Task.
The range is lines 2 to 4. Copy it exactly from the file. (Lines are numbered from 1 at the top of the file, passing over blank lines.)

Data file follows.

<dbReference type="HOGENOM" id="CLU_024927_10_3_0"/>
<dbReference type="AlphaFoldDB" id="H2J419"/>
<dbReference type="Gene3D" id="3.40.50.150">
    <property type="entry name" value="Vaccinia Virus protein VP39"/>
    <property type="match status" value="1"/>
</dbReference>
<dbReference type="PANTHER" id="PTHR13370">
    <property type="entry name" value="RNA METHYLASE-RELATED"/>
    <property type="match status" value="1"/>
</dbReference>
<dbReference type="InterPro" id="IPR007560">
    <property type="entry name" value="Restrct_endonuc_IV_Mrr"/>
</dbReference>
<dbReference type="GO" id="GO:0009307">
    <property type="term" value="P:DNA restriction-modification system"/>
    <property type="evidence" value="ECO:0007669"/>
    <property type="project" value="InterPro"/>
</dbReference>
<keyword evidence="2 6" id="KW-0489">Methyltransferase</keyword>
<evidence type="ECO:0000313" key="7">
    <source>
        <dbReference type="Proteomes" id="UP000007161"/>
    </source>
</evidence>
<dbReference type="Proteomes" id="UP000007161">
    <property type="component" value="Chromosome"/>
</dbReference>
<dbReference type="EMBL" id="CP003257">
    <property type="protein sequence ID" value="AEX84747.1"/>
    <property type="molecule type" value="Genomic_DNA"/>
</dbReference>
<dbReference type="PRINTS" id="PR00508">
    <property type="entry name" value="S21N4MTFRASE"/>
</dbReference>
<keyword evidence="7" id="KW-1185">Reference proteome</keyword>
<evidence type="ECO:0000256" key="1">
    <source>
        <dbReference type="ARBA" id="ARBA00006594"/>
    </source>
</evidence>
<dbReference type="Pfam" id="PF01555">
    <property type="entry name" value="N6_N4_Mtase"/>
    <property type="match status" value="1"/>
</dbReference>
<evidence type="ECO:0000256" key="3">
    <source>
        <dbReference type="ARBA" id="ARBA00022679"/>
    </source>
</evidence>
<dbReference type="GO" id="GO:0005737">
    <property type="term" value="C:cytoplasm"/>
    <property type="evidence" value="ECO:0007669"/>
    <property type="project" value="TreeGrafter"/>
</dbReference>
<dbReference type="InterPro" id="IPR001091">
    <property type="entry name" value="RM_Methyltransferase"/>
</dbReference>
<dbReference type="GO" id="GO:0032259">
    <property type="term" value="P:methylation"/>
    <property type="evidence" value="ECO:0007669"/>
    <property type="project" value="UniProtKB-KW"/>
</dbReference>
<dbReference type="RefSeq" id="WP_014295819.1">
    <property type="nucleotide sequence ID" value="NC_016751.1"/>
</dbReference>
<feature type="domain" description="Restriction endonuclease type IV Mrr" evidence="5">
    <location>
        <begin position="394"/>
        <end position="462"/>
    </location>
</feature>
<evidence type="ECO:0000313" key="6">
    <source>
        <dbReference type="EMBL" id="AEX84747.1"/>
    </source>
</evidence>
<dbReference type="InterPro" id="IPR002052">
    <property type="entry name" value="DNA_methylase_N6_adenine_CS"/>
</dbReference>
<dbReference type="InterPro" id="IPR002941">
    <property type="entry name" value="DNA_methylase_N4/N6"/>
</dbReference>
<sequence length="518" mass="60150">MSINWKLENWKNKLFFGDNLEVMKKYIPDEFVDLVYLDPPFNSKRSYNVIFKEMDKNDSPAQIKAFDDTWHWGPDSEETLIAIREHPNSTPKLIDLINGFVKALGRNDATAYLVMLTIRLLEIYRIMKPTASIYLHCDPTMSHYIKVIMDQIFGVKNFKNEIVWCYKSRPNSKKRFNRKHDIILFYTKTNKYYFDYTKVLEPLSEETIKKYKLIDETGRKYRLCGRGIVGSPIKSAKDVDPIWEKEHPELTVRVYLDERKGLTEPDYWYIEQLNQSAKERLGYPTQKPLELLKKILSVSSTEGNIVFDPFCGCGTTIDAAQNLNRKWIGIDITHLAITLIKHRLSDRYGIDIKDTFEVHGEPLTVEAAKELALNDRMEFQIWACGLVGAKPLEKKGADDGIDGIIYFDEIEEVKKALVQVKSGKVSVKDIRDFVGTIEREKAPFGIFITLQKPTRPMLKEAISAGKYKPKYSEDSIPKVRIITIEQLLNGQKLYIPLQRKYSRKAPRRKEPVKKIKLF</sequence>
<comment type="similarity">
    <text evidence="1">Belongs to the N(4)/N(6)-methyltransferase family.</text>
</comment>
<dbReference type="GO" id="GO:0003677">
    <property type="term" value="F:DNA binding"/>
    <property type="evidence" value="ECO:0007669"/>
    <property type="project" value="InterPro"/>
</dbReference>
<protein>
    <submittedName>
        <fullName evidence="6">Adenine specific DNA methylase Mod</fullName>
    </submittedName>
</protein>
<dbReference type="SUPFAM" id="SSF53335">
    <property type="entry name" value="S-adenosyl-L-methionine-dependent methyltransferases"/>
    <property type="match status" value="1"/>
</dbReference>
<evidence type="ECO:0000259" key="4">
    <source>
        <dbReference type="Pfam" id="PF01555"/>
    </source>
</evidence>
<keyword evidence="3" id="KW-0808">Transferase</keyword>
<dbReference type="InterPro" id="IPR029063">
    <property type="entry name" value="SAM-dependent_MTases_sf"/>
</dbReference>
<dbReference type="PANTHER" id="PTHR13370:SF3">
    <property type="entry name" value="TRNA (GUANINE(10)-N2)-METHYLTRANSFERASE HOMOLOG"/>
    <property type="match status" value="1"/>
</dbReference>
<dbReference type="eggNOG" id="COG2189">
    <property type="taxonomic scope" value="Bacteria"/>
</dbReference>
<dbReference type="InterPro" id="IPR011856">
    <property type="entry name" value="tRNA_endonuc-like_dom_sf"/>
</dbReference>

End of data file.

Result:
<dbReference type="AlphaFoldDB" id="H2J419"/>
<dbReference type="Gene3D" id="3.40.50.150">
    <property type="entry name" value="Vaccinia Virus protein VP39"/>